Conclusion: PRP appears to be a viable treatment option for chronic refractory patellar tendinopathy

J Orthop 2020 Mar-Apr: 18: 91-94  PMID 32189891

Purpose: Patellar and hamstring tendinopathy are common injuries among elite athletes. Platelet Rich Plasma has emerged as a promising new therapy for accelerating healing and shortening recovery in patients with these conditions. We present 15 cases of PRP injection used for either patellar or hamstring tendinopathy in varsity collegiate athletes.

Results: Studies assessing the impact of patellar tendinopathy on athletes have found it to be extremely debilitating injury. In our small case series, all but one of the varsity athletes who underwent PRP treatment for chronic patellar tendinopathy were fully cleared to return to sport within four months and all athletes who received treatment were able to return to full sport by 10 months

Conclusion: Both patellar tendinopathies and hamstring injuries are extremely common , often recurrent injuries among elite athletes that can often result in lengthy recovery times. This case series supports the use of PRP in promoting return to sport in varsity athletes

Clin J Sport Med 2014 Jan;24(1): 88-9. PMID 24366015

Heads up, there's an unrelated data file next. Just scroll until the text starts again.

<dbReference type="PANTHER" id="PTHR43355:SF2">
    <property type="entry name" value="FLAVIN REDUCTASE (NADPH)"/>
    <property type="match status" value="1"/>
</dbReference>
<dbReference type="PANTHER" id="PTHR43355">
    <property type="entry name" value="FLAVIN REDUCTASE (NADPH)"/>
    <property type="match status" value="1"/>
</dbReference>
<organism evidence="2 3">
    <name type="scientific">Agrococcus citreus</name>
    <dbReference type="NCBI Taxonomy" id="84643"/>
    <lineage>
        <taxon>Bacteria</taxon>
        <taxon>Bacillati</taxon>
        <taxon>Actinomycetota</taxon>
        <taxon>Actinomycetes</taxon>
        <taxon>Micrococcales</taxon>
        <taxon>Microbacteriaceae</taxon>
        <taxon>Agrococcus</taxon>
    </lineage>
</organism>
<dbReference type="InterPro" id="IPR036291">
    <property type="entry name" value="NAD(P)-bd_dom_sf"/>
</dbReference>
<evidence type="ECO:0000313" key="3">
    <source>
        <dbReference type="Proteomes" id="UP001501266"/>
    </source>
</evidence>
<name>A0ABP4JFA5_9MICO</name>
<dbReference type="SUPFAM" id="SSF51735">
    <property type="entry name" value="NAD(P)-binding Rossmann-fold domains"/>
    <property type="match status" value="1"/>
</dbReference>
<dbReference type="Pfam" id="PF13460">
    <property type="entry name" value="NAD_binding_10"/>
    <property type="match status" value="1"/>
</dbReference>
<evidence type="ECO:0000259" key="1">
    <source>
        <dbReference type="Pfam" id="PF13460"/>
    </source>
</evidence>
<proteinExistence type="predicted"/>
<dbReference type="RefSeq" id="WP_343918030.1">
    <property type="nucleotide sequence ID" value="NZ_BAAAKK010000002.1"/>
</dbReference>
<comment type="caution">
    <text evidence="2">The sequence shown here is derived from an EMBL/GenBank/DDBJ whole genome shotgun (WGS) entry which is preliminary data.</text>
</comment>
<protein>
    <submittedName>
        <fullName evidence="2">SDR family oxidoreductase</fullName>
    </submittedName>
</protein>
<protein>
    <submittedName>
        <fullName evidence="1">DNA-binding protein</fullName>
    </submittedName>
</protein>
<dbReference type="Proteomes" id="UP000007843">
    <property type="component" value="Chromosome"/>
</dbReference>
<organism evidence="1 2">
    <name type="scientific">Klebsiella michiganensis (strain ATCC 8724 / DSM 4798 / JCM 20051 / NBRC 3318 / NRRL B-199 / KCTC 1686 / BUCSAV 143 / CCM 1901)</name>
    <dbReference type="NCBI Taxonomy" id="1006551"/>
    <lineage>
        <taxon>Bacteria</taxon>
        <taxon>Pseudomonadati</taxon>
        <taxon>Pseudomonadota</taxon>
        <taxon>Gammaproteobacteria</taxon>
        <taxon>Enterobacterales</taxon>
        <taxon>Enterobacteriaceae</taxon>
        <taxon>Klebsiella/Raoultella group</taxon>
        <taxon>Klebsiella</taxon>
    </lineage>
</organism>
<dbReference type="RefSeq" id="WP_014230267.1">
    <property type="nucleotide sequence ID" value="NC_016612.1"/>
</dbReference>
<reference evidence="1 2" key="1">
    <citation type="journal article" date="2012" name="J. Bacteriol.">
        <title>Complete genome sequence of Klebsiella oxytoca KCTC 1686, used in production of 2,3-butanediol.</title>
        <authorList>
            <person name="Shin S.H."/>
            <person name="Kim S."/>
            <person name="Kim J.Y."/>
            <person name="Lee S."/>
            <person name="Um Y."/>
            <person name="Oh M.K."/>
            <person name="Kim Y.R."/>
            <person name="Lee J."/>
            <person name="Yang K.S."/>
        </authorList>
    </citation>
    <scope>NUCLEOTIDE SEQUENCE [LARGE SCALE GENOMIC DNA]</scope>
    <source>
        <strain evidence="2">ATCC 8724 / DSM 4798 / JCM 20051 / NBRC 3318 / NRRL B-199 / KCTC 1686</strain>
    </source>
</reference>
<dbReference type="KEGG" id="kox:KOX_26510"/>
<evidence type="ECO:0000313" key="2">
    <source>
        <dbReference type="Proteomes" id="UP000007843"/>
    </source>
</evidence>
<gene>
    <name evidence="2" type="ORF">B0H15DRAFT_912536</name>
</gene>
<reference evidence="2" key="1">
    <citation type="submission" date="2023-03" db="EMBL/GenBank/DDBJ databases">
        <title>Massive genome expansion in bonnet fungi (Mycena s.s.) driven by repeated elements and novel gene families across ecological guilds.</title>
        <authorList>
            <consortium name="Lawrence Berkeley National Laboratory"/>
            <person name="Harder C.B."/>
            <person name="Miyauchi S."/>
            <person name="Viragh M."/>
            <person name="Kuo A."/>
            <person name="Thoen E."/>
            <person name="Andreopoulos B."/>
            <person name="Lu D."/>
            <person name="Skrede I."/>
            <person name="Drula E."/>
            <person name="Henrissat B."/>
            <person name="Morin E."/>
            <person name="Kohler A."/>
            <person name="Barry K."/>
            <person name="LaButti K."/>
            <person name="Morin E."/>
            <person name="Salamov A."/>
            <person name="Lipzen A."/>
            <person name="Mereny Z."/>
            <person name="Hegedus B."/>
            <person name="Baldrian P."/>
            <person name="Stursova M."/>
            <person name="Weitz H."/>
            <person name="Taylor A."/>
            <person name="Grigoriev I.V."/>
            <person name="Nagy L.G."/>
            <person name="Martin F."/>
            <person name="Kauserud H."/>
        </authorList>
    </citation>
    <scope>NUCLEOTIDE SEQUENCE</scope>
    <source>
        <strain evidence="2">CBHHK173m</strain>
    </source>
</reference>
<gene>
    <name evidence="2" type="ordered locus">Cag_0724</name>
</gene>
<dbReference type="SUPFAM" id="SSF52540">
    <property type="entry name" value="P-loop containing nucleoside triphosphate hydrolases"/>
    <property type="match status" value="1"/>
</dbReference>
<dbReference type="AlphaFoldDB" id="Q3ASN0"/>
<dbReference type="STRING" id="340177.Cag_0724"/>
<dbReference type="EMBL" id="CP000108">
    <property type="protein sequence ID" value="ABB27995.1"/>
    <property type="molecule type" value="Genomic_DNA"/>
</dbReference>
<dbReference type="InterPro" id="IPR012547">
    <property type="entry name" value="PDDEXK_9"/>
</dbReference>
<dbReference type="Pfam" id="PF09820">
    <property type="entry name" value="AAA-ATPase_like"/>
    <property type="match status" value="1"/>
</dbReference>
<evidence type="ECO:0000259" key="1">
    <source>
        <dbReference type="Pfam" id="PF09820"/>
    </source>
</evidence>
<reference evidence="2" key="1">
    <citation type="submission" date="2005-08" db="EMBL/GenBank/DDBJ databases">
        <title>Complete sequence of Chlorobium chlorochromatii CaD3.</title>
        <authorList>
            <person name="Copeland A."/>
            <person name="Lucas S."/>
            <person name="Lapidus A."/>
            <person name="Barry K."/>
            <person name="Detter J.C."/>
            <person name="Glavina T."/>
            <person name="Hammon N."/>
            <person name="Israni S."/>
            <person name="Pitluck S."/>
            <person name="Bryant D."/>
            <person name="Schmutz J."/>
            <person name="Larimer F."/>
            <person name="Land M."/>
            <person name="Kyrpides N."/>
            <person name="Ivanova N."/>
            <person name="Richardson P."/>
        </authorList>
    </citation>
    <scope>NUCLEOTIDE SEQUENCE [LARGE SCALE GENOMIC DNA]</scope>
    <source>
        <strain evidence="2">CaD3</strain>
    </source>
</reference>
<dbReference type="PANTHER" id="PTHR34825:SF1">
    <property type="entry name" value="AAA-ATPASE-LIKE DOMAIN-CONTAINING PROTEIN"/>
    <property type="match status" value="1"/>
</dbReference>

Objective: To compare the effectiveness of injections of platelet rich plasma compared with focused extracorporeal shock wave therapy (ESWT) among athletes with chronic patellar tendinopathy

Conclusion: Athletes with chronic patellar tendinopathy responded positively to both PRP injection and ESWT. However, the PRP treated patients demonstrated significantly higher improvements in VISA-P and pain scores by 6 months and significantly better functional outcomes and satisfaction at 12 months

Juventix Regenerative Medical is an industry leader in the regenerative medical field. Our Platelet Rich Plasma Kits are FDA approved and designed for safety and effectiveness. They are cost effective and very easy to use. Our kits provide consistency of concentrated product when obtained from the same source.

Juventix Regenerative Medical offers a patent pending LED Photo- Activator to activate the platelets and begin the regenerative process. The activation, a critical step in the release of cytokines and growth factors, is accomplished with light and not with the addition of other chemicals such as Calcium Chloride or Thrombin.

Juventix Regenerative Medical supplies a Bio-Incubator that transforms the Platelet Rich Plasma into an Injectable Platelet Rich Fibrin. The PRF, commonly called the “second generation of platelet products, has a broader range of clinical applications while providing outstanding outcomes.




Regenerative Regards,


Dr. Robert McGrath